There is a sentiment running around the world that a vital part of being human is discovering who you are and accepting who you are. That somehow if we experience the right set of circumstances, we can finally be who we were made to be. That perhaps our journey has some sort of end here in the temporal world that we reside in. It’s an honest desire, though we have perhaps misunderstood what it means to know who we are. People are not stagnant. They do not stay the same. They are always in process. They are always on the journey. They are always moving. At least, we would like to think so. If you can tell me with confidence that you wish you were still who you were 5 years ago, then I would love to meet you and buy you coffee. For the mass majority of us, who we are today is a weird combination of what we have chosen, experienced, and learned. We really only have so much control over who we have become. The pursuit of who we are is somewhat futile. Perhaps we should pursue the process of becoming or the journey.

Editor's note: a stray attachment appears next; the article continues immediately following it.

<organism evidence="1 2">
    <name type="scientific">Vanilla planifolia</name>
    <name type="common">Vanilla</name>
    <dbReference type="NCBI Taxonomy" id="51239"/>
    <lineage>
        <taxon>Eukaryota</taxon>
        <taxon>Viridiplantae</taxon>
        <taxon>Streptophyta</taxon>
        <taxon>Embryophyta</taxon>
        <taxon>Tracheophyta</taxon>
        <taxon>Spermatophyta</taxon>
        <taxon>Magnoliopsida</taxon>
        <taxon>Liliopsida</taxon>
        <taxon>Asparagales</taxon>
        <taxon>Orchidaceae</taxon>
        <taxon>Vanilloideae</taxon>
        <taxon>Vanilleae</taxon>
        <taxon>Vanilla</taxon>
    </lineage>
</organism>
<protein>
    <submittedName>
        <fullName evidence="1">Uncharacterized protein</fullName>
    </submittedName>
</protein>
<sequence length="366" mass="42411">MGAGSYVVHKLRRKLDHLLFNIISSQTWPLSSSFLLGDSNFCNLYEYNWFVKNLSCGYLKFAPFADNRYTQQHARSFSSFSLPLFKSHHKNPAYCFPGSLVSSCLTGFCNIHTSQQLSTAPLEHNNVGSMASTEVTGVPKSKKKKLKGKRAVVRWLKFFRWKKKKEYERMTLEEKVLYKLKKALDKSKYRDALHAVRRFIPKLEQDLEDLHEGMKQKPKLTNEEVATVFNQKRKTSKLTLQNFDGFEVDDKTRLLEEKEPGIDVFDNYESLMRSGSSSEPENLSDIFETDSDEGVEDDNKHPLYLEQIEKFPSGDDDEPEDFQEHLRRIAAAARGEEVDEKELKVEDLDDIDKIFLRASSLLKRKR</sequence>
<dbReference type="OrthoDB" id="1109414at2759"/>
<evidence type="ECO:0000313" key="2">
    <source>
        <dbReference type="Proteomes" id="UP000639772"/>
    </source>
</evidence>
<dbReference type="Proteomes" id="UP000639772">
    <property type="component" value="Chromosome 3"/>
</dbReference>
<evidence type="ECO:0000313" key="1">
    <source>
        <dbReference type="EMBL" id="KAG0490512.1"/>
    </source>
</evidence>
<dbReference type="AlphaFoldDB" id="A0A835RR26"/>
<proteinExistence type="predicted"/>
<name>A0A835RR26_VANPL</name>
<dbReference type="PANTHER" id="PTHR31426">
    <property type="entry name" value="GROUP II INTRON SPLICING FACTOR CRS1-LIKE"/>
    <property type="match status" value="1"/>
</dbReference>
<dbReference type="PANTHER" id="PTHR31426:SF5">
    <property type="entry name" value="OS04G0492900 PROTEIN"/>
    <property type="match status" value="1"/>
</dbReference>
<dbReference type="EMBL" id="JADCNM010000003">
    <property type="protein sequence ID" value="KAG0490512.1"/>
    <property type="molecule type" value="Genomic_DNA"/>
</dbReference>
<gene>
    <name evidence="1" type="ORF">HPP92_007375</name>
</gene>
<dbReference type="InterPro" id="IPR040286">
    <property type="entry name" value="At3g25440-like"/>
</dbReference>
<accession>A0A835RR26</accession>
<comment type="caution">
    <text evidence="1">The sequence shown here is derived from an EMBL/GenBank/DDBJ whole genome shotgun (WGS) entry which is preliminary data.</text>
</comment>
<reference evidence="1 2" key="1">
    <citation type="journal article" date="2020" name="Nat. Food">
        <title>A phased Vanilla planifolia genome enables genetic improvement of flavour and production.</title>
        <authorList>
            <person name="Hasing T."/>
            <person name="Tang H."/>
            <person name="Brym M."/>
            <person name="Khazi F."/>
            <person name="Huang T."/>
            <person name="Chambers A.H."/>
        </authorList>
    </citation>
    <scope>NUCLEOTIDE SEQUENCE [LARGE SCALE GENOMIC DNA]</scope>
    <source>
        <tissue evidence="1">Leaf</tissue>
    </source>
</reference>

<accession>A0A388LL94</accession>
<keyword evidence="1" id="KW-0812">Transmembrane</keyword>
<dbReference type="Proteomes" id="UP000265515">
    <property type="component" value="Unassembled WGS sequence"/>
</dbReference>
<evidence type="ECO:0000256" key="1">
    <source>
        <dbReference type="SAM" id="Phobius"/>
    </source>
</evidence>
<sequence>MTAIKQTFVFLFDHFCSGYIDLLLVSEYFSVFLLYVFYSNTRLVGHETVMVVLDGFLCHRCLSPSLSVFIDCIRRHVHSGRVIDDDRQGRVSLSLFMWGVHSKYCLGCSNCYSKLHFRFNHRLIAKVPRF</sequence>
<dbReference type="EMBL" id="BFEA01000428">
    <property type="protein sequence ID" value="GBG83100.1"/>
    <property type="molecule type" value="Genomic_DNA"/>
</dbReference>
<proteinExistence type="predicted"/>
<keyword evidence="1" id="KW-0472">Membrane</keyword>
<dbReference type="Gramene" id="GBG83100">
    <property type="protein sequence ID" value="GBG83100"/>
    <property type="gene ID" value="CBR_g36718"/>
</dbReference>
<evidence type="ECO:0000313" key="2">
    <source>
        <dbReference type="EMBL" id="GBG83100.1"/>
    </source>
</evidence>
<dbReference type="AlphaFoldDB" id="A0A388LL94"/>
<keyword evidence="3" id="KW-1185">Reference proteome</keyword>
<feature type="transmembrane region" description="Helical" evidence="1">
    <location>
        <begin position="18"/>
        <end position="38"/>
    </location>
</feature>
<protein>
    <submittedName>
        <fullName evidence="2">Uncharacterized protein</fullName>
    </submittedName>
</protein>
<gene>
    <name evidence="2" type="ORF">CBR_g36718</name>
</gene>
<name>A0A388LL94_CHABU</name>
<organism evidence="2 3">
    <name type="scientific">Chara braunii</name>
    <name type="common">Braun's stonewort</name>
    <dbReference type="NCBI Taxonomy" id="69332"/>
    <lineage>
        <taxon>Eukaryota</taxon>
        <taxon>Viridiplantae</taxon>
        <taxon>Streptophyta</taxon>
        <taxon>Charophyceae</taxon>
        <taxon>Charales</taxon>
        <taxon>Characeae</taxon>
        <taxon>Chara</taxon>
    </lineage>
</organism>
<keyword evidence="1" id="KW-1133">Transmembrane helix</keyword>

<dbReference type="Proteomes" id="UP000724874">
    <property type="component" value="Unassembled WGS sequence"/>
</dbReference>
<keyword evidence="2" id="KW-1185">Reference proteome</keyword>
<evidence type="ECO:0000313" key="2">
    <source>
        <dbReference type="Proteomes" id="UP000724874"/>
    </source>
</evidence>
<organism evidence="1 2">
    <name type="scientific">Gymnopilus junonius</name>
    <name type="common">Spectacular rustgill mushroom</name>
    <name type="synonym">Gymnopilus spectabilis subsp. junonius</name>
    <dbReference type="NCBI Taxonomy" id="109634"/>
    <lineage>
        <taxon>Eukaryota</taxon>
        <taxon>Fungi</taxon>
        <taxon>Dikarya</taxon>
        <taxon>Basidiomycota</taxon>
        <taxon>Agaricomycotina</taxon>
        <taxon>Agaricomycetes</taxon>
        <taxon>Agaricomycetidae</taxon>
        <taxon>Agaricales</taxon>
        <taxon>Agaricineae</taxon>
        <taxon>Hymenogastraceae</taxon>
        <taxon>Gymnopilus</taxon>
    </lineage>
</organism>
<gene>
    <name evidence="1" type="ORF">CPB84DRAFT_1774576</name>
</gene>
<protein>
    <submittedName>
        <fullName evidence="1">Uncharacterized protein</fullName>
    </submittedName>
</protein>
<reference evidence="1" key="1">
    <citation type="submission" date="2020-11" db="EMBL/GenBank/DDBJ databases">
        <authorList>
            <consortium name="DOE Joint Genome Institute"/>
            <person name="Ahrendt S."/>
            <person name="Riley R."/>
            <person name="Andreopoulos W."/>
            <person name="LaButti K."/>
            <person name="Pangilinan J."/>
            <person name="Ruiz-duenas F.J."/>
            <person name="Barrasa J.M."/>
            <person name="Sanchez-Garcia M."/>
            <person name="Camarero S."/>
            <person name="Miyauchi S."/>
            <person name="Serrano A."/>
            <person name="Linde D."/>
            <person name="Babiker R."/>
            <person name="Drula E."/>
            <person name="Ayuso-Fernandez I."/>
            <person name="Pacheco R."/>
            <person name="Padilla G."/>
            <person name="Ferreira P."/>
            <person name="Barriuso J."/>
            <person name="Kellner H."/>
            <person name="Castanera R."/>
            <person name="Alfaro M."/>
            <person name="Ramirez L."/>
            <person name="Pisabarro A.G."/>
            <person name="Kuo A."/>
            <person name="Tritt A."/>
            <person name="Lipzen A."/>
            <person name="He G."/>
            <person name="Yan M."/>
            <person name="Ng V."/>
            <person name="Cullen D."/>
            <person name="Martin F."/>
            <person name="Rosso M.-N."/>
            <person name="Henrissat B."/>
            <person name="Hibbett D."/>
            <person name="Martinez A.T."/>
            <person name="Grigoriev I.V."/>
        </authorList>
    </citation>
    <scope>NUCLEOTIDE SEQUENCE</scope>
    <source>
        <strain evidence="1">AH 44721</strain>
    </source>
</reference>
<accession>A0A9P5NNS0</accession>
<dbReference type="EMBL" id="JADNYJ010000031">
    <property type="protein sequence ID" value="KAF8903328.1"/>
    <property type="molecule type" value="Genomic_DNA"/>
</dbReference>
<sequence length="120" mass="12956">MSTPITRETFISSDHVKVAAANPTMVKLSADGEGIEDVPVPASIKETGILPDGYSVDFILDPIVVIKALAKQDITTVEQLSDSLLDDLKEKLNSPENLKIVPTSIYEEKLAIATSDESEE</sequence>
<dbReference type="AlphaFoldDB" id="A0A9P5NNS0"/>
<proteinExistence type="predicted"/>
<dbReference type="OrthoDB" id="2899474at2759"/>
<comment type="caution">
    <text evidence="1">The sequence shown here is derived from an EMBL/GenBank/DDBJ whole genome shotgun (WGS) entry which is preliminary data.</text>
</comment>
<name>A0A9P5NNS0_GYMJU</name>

Christ came and met people where they were, which is such a beautiful sentiment. The image of sitting alongside and dialoguing with those that the community has rejected is a beautiful image of love and grace. The community itself clearly saw that those they rejected did not fit the mold of who they “should” be. Jesus saw that being on the journey is exactly who we are. Scripture is riddled with nomadic imagery. Take a look at the Old Testament. The Jews go from Canaan to Egypt, from slavery to freedom, from freedom to the wilderness, from the wilderness to a kingdom, from a kingdom to exile, from exile to Jerusalem, and from a people completely removed from home to a people who would remove the unclean from their homes. The journey, the path, the road is messy, dirty, shameful, and joyous. Walking in this world as a Christian is a commitment to being on the road and walking alongside those who are on their own road. Because those who are on the road understand that no matter how dark the night becomes, the light they carry is not mastered by it.